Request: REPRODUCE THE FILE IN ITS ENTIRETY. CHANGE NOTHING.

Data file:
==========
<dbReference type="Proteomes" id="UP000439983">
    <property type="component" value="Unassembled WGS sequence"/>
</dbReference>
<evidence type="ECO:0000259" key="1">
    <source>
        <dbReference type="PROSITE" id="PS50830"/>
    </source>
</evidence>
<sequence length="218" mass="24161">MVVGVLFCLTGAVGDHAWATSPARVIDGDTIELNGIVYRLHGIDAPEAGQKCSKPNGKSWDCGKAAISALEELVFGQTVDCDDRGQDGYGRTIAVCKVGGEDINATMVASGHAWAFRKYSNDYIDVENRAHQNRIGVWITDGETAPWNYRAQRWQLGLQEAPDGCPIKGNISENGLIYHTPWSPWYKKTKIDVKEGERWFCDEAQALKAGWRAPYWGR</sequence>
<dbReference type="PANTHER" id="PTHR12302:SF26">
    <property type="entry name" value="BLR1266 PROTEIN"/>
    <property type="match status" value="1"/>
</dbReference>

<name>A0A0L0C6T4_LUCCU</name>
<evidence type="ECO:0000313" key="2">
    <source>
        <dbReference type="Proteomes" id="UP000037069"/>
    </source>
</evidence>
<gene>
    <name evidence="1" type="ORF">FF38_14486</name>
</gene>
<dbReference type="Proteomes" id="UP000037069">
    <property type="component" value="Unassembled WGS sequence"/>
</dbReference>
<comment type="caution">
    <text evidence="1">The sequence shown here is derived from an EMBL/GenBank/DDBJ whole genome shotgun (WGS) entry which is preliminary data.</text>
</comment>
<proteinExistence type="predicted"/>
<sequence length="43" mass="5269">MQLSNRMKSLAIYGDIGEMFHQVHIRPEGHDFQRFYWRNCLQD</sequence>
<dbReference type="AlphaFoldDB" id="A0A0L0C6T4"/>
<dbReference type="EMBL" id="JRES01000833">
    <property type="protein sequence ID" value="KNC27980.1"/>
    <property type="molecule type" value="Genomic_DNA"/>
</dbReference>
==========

<dbReference type="Proteomes" id="UP000439983">
    <property type="component" value="Unassembled WGS sequence"/>
</dbReference>
<evidence type="ECO:0000259" key="1">
    <source>
        <dbReference type="PROSITE" id="PS50830"/>
    </source>
</evidence>
<sequence length="218" mass="24161">MVVGVLFCLTGAVGDHAWATSPARVIDGDTIELNGIVYRLHGIDAPEAGQKCSKPNGKSWDCGKAAISALEELVFGQTVDCDDRGQDGYGRTIAVCKVGGEDINATMVASGHAWAFRKYSNDYIDVENRAHQNRIGVWITDGETAPWNYRAQRWQLGLQEAPDGCPIKGNISENGLIYHTPWSPWYKKTKIDVKEGERWFCDEAQALKAGWRAPYWGR</sequence>
<dbReference type="PANTHER" id="PTHR12302:SF26">
    <property type="entry name" value="BLR1266 PROTEIN"/>
    <property type="match status" value="1"/>
</dbReference>

<name>A0A0L0C6T4_LUCCU</name>
<evidence type="ECO:0000313" key="2">
    <source>
        <dbReference type="Proteomes" id="UP000037069"/>
    </source>
</evidence>
<gene>
    <name evidence="1" type="ORF">FF38_14486</name>
</gene>
<dbReference type="Proteomes" id="UP000037069">
    <property type="component" value="Unassembled WGS sequence"/>
</dbReference>
<comment type="caution">
    <text evidence="1">The sequence shown here is derived from an EMBL/GenBank/DDBJ whole genome shotgun (WGS) entry which is preliminary data.</text>
</comment>
<proteinExistence type="predicted"/>
<sequence length="43" mass="5269">MQLSNRMKSLAIYGDIGEMFHQVHIRPEGHDFQRFYWRNCLQD</sequence>
<dbReference type="AlphaFoldDB" id="A0A0L0C6T4"/>
<dbReference type="EMBL" id="JRES01000833">
    <property type="protein sequence ID" value="KNC27980.1"/>
    <property type="molecule type" value="Genomic_DNA"/>
</dbReference>